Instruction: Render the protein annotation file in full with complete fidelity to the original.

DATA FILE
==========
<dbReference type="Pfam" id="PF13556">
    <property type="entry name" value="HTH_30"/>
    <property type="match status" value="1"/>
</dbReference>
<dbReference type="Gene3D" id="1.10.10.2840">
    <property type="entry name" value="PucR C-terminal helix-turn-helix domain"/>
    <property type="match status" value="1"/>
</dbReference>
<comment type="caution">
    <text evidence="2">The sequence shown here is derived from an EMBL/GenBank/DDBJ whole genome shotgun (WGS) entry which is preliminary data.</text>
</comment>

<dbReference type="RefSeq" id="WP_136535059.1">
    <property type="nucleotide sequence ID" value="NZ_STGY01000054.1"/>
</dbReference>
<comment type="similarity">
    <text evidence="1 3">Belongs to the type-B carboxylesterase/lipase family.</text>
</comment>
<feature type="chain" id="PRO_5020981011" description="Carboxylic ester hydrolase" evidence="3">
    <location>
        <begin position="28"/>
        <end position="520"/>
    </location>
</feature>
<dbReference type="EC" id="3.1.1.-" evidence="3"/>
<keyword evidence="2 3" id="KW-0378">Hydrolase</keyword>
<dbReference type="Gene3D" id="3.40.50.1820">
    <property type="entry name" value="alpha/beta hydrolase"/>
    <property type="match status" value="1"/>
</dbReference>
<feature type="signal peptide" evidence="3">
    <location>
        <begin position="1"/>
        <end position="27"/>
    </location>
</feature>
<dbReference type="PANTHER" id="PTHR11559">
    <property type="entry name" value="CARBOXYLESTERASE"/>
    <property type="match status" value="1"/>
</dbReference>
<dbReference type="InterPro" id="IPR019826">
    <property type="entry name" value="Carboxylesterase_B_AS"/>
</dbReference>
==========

<dbReference type="Pfam" id="PF13556">
    <property type="entry name" value="HTH_30"/>
    <property type="match status" value="1"/>
</dbReference>
<dbReference type="Gene3D" id="1.10.10.2840">
    <property type="entry name" value="PucR C-terminal helix-turn-helix domain"/>
    <property type="match status" value="1"/>
</dbReference>
<comment type="caution">
    <text evidence="2">The sequence shown here is derived from an EMBL/GenBank/DDBJ whole genome shotgun (WGS) entry which is preliminary data.</text>
</comment>

<dbReference type="RefSeq" id="WP_136535059.1">
    <property type="nucleotide sequence ID" value="NZ_STGY01000054.1"/>
</dbReference>
<comment type="similarity">
    <text evidence="1 3">Belongs to the type-B carboxylesterase/lipase family.</text>
</comment>
<feature type="chain" id="PRO_5020981011" description="Carboxylic ester hydrolase" evidence="3">
    <location>
        <begin position="28"/>
        <end position="520"/>
    </location>
</feature>
<dbReference type="EC" id="3.1.1.-" evidence="3"/>
<keyword evidence="2 3" id="KW-0378">Hydrolase</keyword>
<dbReference type="Gene3D" id="3.40.50.1820">
    <property type="entry name" value="alpha/beta hydrolase"/>
    <property type="match status" value="1"/>
</dbReference>
<feature type="signal peptide" evidence="3">
    <location>
        <begin position="1"/>
        <end position="27"/>
    </location>
</feature>
<dbReference type="PANTHER" id="PTHR11559">
    <property type="entry name" value="CARBOXYLESTERASE"/>
    <property type="match status" value="1"/>
</dbReference>
<dbReference type="InterPro" id="IPR019826">
    <property type="entry name" value="Carboxylesterase_B_AS"/>
</dbReference>